How much can a landlord charge for a deposit?

For residential rentals, the total amount of the deposit may not exceed two months rent for an unfurnished place or three months rent for a furnished place.  

What do deposits cover?

A landlord may set a “reasonable amount” for the deposit, which can be used to cover:

  • Unpaid rent;
  • Repairs to the unit for damages caused by the tenant or the tenant’s guests (except for “ordinary wear and tear”), or
  • Cleaning of the premises upon termination of tenancy to return unit to same level of cleanliness it was in at the start of the tenancy. 

Can deposits be non-refundable?

A deposit cannot be called “non-refundable.” If the lease or rental agreement includes this provision, the provision is not valid and cannot be enforced.

How can I avoid deposit problems?

Before moving into the rental unit, inspect and note the condition of the rental unit, preferably with the landlord. List all the items in writing in a “checklist.”  Be sure the landlord signs the checklist.  If the landlord is not available, inspect the unit with a friend or take photographs.  Keep the checklist and photos in a safe place, you will need these when you move out.

After moving out, thoroughly clean the unit, then arrange a tour of the unit with the landlord and check for damages.  Use the checklist you made before moving in.  Compare any differences found with the checklist and try to work out any disputes.  Again, take photos and keep them in a safe place.

When does the landlord have to return my deposit?

Within 21 days after you move out, the landlord must:

  • Return all of your deposit, or
  • Give you an itemized written statement explaining why all or part of the deposit is not being returned along with the refund of the remaining balance.

NOTE:If the deductions amount to more than $125, the itemized statement must include copies of supporting documents, such as bills, invoices, and/or receipts, showing charges incurred and deducted by the landlord to repair or clean the premises.  If the deductions are for less than $125, the supporting documents must only be provided if requested by the tenant within 14 days after receiving the itemized statement. 

What if the landlord keeps all of my deposit and I disagree with the deductions?

If you do not receive your deposit within 21 days after moving out, make a formal demand in writing. A sample demand letter is provided.  If you do not receive your deposit within 10 days from the date you send the demand letter, you may sue the landlord in Small Claims Court.  If you go to court, be sure to bring your “move in and move out checklists,” all the photos you took before moving in and after moving out, and the demand letter to present as part of your case.  A landlord may be fined up to twice the amount of deposit for his/her “bad faith” in keeping of your deposit.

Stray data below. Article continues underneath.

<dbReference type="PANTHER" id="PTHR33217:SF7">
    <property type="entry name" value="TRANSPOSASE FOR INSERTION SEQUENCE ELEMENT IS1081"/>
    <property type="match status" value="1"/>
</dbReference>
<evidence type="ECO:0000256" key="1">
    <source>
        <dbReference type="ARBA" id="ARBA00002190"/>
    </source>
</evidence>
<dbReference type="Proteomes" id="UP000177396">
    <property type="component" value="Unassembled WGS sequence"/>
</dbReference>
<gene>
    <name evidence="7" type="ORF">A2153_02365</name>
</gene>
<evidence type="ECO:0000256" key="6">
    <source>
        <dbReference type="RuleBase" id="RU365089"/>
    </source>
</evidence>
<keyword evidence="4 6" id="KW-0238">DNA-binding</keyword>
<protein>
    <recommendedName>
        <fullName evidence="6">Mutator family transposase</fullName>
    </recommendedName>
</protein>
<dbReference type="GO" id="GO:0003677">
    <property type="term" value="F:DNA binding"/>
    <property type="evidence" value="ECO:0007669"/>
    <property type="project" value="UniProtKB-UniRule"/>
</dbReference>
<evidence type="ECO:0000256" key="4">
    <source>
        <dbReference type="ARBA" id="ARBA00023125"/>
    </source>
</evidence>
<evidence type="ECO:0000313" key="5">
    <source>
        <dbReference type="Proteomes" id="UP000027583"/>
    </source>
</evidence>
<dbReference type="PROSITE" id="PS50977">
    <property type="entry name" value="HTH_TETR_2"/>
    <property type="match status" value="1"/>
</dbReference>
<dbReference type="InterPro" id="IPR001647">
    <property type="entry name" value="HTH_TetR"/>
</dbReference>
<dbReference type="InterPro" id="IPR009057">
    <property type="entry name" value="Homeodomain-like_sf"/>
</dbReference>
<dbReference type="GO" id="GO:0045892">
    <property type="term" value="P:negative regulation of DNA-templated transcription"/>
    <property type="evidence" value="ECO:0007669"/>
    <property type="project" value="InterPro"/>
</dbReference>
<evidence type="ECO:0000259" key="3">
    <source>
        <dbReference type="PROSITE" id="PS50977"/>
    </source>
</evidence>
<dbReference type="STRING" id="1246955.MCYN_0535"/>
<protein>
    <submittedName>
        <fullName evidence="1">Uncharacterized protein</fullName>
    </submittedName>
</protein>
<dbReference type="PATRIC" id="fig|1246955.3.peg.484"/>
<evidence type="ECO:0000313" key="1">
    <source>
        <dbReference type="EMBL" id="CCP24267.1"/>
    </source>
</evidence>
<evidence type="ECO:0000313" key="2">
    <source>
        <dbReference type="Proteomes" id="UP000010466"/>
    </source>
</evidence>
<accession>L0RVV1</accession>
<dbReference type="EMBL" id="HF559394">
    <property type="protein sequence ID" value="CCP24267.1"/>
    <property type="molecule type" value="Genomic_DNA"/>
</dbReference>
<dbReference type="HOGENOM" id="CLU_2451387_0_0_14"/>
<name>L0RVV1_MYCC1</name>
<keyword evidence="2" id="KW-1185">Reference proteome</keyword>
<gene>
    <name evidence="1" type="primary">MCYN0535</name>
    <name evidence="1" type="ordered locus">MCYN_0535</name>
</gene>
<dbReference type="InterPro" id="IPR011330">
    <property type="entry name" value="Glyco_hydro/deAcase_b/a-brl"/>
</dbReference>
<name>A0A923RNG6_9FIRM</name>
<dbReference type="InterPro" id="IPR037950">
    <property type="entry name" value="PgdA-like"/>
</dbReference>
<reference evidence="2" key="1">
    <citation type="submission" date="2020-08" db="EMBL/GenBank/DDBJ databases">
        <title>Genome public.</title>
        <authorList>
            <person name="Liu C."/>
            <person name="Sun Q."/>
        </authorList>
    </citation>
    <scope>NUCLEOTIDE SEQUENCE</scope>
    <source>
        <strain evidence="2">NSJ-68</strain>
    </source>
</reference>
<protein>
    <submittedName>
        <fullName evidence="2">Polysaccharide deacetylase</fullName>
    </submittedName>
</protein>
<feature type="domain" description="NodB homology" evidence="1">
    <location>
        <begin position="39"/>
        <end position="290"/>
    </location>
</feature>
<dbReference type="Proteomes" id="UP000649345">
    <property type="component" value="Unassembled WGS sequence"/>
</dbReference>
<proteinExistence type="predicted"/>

What if the landlord keeps all of my deposit and demands additional money from me?

If the landlord keeps all of your deposit and demands more money from you, the same procedure will apply if you disagree with the amount that you should have as a remaining balance.  If you only disagree with the additional charges that add up to more than your deposit, send a letter to the landlord explaining your reasons for the disputed charges.  Keep a copy of the letter to show the judge in case the landlord sues you for the additional charges.

What if the landlord keeps some of my deposit and I disagree with the deductions?

If you receive only part of your deposit and you disagree with the landlord’s deductions for “damages,” “cleaning,” etc., you may make a formal demand in writing for the amount in dispute.  The sample letter at the bottom can be modified to include your demand for the entire deposit (or other amount).

If you do not receive the balance within 10 days from the date you sent the letter, you may sue the landlord in Small Claims Court.  Be sure to bring the checklist, photos and demand letter to court to present as part of your case.

SAMPLE DEMAND LETTER

NOTE: The information italicized and underlined should be completed to fit your individual case.

Date

Owner’s Name

Owner’s Address

Manager/Property Mgmt. Co., if any

Manager/Property Mgmt. Co., address

 

    As you know, until (date moved out), I resided in (address where you moved from) and regularly paid my rent. When I moved out, I left the unit clean, minus normal wear and tear. I also gave you my new mailing address.

    As of today, I have received neither my $ (amount of your deposit) security deposit nor any accounting from you for that money. (OR: As of today, I have received a partial refund and I disagree with your withholding of $ (amount you disagree with) to cover damages). Please return $ (amount that you claim should be returned) to me within 10 days of this letter. 

    If I do not receive my money within 10 days of the date of this letter, I will be forced to file a lawsuit against you for the amount demanded. Please be aware that I know about my rights under California Civil Code Sec. 1950.5. Pursuant to this code section, the court may find that the retention of the deposit is showing bad faith on your part, and if so, the court may order that you pay the amount demanded in addition to (a $ amount that is twice the amount of the full deposit) statutory damages allowed by Sec. 1950.5(1) of the California Civil Code.

Very truly yours,

Your signature

Address where the money may be mailed to. (Keep a copy for your records)

 

This is general information on the law, which may change.  For specific legal problems, you should consult with a lawyer.